It is generally possible to divide email campaigns into two main categories: informational emails sent out to your mailing list, and transactional emails sent out automatically when a recipient triggers them.
New offers and other content are typically highlighted in informational emails. They can also present these in a clear, straightforward manner with weekly newsletters or monthly digests that round up new developments or products. Another type of promotion your email can highlight is an event, inviting recipients and demonstrating its value
You’re probably already familiar with several types of transactional emails. A welcome email can be sent when a recipient signs up for a product trial or newsletter, a confirmation email should be sent after every online transaction, and a “thank you” email should be sent if a recipient fills out any type of form on your website. Also, you can be creative here – for example, sending a reminder email after a member leaves items in a shopping cart without checking out for a set number of days.
A lead conversion email campaign is one of the most important types of email campaigns. In this method, you identify a subset of your list that you want to convert to sales, and then send them a series of targeted emails.
You can use these emails to notify customers of product updates or to send them personalized sales pitches. While this can be a delicate process, you should generally identify that they’re getting these emails because they’ve shown interest in related materials through previous activity, and keep the content relevant to their interests. Although lead nurturing generates 4-10 times more responses than standalone emails, the results should prove worthwhile.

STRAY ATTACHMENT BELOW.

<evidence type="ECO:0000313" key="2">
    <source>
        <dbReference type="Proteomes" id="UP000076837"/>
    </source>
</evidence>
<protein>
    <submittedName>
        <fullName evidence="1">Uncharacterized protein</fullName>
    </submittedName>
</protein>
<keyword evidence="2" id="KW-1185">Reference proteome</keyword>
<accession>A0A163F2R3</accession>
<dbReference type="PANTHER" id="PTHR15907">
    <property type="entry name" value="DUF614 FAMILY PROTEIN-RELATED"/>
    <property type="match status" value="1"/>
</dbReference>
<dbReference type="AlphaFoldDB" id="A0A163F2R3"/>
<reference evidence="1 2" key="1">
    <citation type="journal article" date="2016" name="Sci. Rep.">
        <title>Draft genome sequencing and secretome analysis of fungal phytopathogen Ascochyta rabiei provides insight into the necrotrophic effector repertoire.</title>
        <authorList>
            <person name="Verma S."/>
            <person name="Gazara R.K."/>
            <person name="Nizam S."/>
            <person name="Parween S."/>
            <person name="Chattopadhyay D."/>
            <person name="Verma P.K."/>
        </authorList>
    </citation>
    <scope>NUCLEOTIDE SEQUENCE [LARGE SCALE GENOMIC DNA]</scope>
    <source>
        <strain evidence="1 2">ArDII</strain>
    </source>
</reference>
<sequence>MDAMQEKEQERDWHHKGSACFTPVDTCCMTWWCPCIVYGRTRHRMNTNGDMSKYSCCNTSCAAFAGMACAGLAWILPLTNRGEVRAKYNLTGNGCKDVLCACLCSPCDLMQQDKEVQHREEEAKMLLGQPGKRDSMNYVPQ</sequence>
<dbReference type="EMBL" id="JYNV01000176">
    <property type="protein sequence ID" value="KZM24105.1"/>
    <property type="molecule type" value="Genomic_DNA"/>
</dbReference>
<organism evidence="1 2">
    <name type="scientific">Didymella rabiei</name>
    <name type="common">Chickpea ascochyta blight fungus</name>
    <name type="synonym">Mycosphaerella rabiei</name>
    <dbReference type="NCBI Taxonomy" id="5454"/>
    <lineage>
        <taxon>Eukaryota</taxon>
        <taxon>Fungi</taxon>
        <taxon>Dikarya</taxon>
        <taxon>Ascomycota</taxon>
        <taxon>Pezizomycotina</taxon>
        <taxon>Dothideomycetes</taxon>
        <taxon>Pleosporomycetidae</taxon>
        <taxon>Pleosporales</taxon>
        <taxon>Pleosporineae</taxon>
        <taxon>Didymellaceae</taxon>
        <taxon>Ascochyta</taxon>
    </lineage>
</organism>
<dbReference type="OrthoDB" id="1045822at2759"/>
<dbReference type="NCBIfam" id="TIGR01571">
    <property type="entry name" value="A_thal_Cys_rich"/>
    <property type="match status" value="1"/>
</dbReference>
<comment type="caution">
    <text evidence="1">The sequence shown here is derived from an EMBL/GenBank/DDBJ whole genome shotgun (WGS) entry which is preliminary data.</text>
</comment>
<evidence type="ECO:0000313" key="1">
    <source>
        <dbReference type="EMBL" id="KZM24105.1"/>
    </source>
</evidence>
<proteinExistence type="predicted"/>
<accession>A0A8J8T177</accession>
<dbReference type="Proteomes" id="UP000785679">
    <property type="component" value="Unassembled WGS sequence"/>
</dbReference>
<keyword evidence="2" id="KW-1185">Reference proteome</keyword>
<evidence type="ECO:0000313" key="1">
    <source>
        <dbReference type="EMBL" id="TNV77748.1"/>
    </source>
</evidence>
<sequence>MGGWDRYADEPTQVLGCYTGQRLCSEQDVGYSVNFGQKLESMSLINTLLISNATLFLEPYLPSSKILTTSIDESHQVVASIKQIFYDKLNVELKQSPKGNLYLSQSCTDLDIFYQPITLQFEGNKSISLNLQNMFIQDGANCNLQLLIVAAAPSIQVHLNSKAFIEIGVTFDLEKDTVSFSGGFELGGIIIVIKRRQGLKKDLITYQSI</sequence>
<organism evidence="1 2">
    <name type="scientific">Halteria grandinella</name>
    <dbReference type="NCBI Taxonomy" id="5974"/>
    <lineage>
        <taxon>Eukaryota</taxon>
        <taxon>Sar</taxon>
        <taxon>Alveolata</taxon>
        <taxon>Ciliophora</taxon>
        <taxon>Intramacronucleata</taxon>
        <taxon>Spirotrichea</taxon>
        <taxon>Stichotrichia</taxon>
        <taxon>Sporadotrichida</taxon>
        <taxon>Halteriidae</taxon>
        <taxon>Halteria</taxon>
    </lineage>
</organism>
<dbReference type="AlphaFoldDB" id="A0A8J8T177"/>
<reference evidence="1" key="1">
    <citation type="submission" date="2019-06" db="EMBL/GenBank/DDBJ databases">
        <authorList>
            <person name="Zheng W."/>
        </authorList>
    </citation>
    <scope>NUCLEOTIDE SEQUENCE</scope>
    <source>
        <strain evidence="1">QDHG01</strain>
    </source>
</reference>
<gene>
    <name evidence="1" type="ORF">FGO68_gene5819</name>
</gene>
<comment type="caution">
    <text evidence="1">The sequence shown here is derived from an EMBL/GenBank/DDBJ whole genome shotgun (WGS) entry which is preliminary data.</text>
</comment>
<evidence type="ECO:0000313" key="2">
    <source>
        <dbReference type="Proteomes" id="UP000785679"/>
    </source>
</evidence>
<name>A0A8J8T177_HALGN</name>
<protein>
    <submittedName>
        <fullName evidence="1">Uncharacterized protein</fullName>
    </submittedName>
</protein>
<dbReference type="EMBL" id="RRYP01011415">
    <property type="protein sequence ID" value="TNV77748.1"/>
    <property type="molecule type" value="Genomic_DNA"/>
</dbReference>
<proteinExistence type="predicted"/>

To grow your readership, build a mailing list
In order to establish and maintain a successful email marketing strategy, you should grow your mailing list.
Put out as many opt-in subscription forms and call-to-action links as you can. Put them on your website’s homepage, about page, contact page, and blog’s main page. Make sure to include them in your social media profiles on Facebook, LinkedIn, and Twitter, as well as your YouTube videos.
Other strategies can also be implemented from there. You can host online promotions like free giveaways or sales that require an opt-in email address, or that encourage recipients to share the email. Even partnering with another company for a promotion, such as a seminar, can help you reach each other’s mailing lists.
Email marketing as a whole and list building in particular are ongoing operations. In many ways, you have to tread a fine line. Emails must be sent regularly enough to maintain your brand, without overdoing it and losing your recipients’ attention.
In addition, you must decide whether the email should have a lot of content or very little, and how much time should be spent on the design. Creating a newsletter that builds your brand requires great copy, while an event invitation needs visuals to help the recipient visualize themselves at the event, and a confirmation email simply needs to present the information the recipient expects.
Developing an effective email schedule and loading your emails with great designs and content can be challenging if you’re not experienced.
Contact Wet Coast Marketing if you have questions or want someone who knows what they’re doing to take the burden off your shoulders. We will keep your business’s email strategy up-to-date with all the emerging trends and best practices, ensuring that you make the most of this valuable resource.